THOUSANDS of Victorians found boozed-up behind the wheel will have their cars impounded as police roll out harsh new drink-driving penalties.
An extra 67 drivers a week are expected to have their cars confiscated after police launch an unprecedented crackdown on first-time offenders who blow over .10.
Vehicles, even if not owned by the driver, will be impounded and drivers will have their licences cancelled for 10 months.
Being caught will also be a hip-pocket hit with drunk drivers handed a $627 fine and any towing costs.
EDITORIAL: A LAW TO CUT THE CARNAGE
Victoria Police Assistant Commissioner Robert Hill warned Victorians not to get behind the wheel after drinking.
“There is no place in our community for drivers who take risks with their life and the lives of others. This legislation will ensure these irresponsible drivers are removed from our roads.
“Drinking and driving are two behaviours that just don’t mix,” he said. “If you are going to drink then don’t drive — plan ahead, catch public transport, organise a designated driver or call a taxi.”
In 2013, up to 3750 first-time offenders were caught by police with a reading above 0.10.
Based on those figures police predicted more than 3500 more people will have cars impounded every year.
All highway patrol areas will require vehicles to be impounded except for Nunawading and Brimbank, which give the option of clamping cars under an immobilisation pilot.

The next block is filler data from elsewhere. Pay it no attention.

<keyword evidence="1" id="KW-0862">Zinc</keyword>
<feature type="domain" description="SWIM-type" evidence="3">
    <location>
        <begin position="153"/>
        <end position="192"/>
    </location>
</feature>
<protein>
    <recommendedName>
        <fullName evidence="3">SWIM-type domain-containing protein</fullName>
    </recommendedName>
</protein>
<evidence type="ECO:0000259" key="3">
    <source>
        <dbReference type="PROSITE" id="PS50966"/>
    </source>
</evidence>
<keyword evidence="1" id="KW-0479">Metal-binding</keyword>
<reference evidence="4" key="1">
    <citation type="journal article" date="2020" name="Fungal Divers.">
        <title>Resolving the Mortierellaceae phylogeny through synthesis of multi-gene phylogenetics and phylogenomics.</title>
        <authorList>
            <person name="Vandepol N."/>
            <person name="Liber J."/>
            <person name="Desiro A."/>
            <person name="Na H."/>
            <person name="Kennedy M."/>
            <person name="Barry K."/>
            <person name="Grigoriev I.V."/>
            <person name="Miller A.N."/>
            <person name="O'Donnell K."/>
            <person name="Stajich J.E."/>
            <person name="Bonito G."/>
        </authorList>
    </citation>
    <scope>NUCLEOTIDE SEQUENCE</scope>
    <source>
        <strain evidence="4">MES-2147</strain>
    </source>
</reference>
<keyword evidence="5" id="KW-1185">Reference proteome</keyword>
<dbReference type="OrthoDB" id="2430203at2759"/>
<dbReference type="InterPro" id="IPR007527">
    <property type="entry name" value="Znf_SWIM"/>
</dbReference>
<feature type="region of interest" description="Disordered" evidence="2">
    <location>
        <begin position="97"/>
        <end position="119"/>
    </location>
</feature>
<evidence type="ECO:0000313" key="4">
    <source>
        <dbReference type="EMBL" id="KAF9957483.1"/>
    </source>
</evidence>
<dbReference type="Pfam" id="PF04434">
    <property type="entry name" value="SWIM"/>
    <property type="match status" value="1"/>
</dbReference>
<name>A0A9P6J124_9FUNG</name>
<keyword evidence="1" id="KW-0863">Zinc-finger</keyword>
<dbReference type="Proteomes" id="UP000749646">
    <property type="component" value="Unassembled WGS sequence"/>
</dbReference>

The new rules are part of Road Safety Amendment Bill 2014 dubbed the “cocktail laws” which aimed at getting motorists who drive while on drink and drugs, off Victorian roads. It passed the Victorian Parliament with bipartisan support last year and will take effect on August 1.
Police Minister Wade Noonan warned boozers faced more penalties than ever.
“Anyone driving with a blood alcohol reading of .10 or higher is a danger to themselves and others, regardless of whether it is their first offence,’’ he said.
“Victorians deserve to be safe on our roads without having to worry about boozed-up drivers.
“People who drive with that much alcohol in their system are idiots, plain and simple.’’
Boozy drivers are also facing a higher chance of being caught after the Andrews Government announced 10 new drink and drug buses will be hitting the streets in a new $15 million safety scheme.
Meanwhile, revenue from traffic and red light camera fines will be funnelled into fixing Victorian roads under a new law being drafted by the Government.
The move will see every dollar from bad drivers going into the Better Roads Victoria Trust Account to upgrade roads and fix level crossings.
VicRoads and Victoria police are being consulted by staff from the Department of Economic Development, Jobs, Transport and Resources who were given the green light to begin work on the bill.
Premier Daniel Andrews announced the move during his election campaign.
Legislation is needed because the current fund created under the Business Franchise (petroleum products) Act 1979 is inadequate.
The new law will see millions poured into the trust which will then be boosted to $1 billion by the Government.